Colin Farrell appears in After Yang by Kogonada, an official selection of the Spotlight section at the 2022 Sundance Film Festival. Courtesy of Sundance Institute | photo by Benjamin Loeb / A24.
In the near future, a father and daughter try to save the life of Yang, their beloved robotic family member.
After Yang is gorgeous in every sense of the word. On the surface, it’s a riff on various common sci-fi tropes. But the way writer/director Kogonada combines those tropes with the film’s emotional core is where the true magic lies. One Part A.I., one part Bicentennial Man, and one part Black Mirror’s “The Entire History of You,” After Yang is a heartwarming rumination on both what it means to be human and the power of memories. Featuring some breathtaking visuals and deeply emotional performances, After Yang is a moving story that’s beautifully executed. And I dare you to walk away feeling cold.
A Story About Grief and the Power of Memories
Everything about After Yang just works. When his daughter’s android companion, Yang (Justin H. Min), begins to malfunction, Jake (Colin Farrell) quickly tries to get him fixed. But as it becomes more and more apparent that there’s no coming back for Yang, Jake learns that Yang’s been recording memories of his entire life. And these memories give Jake a unique opportunity to understand who Yang was – and just how important he was to their entire family. At its heart, After Yang is a story about grief and about humanity. The whole family has to come to terms with Yang’s loss. But through that loss, there’s the chance for something beautiful. For Jake and his family to finally connect with each other – and with Yang, through exploring his memories.
And it’s a chance for them to better understand Yang’s humanity. To fully realize the entire life Yang lived. Because despite being an android, Yang is just as human as everyone else. Maybe even more so. And yeah, that’s a pretty common trope in sci-fi. But the actors, the script, and Kogonada’s direction easily sell that heart. Sure, there are a few specific plot beats I wish had been expanded on slightly. But I appreciate that Kogonada trusts his audience enough to just let the film speak for itself. And there’s honestly little about the movie that doesn’t work.
Gorgeous Performances from Colin Farrell and Justin H. Min
Farrell delivers a brilliant performance as Jake here. From beginning to end, Jake runs the gamut of emotions. Distant, at first. Then, vulnerable, emotional, warm. You easily buy that he’s just trying to help his daughter. And that, as the movie goes on, he genuinely wants to understand Yang – how he thinks, what he feels, and what makes him unique. And Farrell makes Jake’s entire arc so believable and so real. As a father, he’s a bit distant, a bit too content to let others do what he should be doing. And seeing Jake slowly open up more as the film progresses is quite emotional.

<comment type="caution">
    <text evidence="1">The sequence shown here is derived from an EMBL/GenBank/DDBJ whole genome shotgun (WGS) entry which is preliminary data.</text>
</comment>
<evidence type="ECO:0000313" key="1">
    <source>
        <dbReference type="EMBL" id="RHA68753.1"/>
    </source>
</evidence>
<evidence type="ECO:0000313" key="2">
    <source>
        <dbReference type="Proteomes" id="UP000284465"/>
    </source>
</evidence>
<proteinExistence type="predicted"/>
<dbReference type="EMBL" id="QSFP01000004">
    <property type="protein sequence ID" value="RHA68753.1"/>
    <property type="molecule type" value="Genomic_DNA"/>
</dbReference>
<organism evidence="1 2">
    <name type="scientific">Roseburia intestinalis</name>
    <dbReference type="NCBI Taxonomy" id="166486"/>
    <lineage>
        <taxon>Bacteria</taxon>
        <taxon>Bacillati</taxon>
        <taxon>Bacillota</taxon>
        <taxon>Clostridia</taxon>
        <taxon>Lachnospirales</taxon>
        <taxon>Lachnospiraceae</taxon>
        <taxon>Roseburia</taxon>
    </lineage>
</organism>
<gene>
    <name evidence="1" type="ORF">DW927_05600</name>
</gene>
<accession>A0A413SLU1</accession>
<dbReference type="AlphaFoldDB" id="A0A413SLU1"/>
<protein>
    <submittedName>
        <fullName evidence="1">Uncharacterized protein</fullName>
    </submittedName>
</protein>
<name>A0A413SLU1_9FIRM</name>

Even more impressive is Justin H. Min’s performance as Yang. Playing an android is always a challenge. After all, they’re supposed to be somewhat emotionless by design. And, at first, that’s exactly how Min portrays Yang. But he also brings a warm softness to the role. A feeling that only increases the more layers the film reveals of Yang’s personality. Towards the latter half of the film, Min shares two scenes with Farrell’s Jake and Jodie Turner-Smith’s Kyra that are particularly powerful. Both as succinct summaries of the film’s theses and as brilliant acting showcases. Like Farrell, Min is the other half of the film’s emotional core. And he delivers an absolutely gorgeous performance.
Trippy, Breathtaking Visuals
At first, Kogonada’s visual style caught me off guard. It felt very detached and impersonal. But it quickly became apparent that this almost cold feeling was intentional – brilliantly laying the stage for the film’s emotional journey. And as the film progresses, you quickly adjust to the visual stylings as they work hand-in-hand with the script to wrench open your heart and burrow deep inside. The standout visuals are easily the way Kogonada represents Yang’s memories. Depicted as an entire universe, with each star representing a specific memory, it’s a truly breathtaking sight. And combined with Aska’s deeply emotional score, the whole sequence just hits home in such a moving way.
At the end of the day, After Yang gave me everything I want in a sci-fi movie. It’s deeply emotional, obsessed with exploring the intricacies of humanity. It’s soft and loving and heartfelt. The performances are beautiful and full of vulnerability and nuance. And the whole movie is just one big love letter to the power of living. Everything has a life, and all life is important. And that’s what After Yang communicates best. If you’re a fan of emotionally-driven science-fiction, After Yang is most assuredly worth a watch.
After Yang played in the Spotlight section of Sundance Film Festival 2022.
Rating: 4.5 out of 5
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Part-time writer, part-time theatre nerd, full-time dork.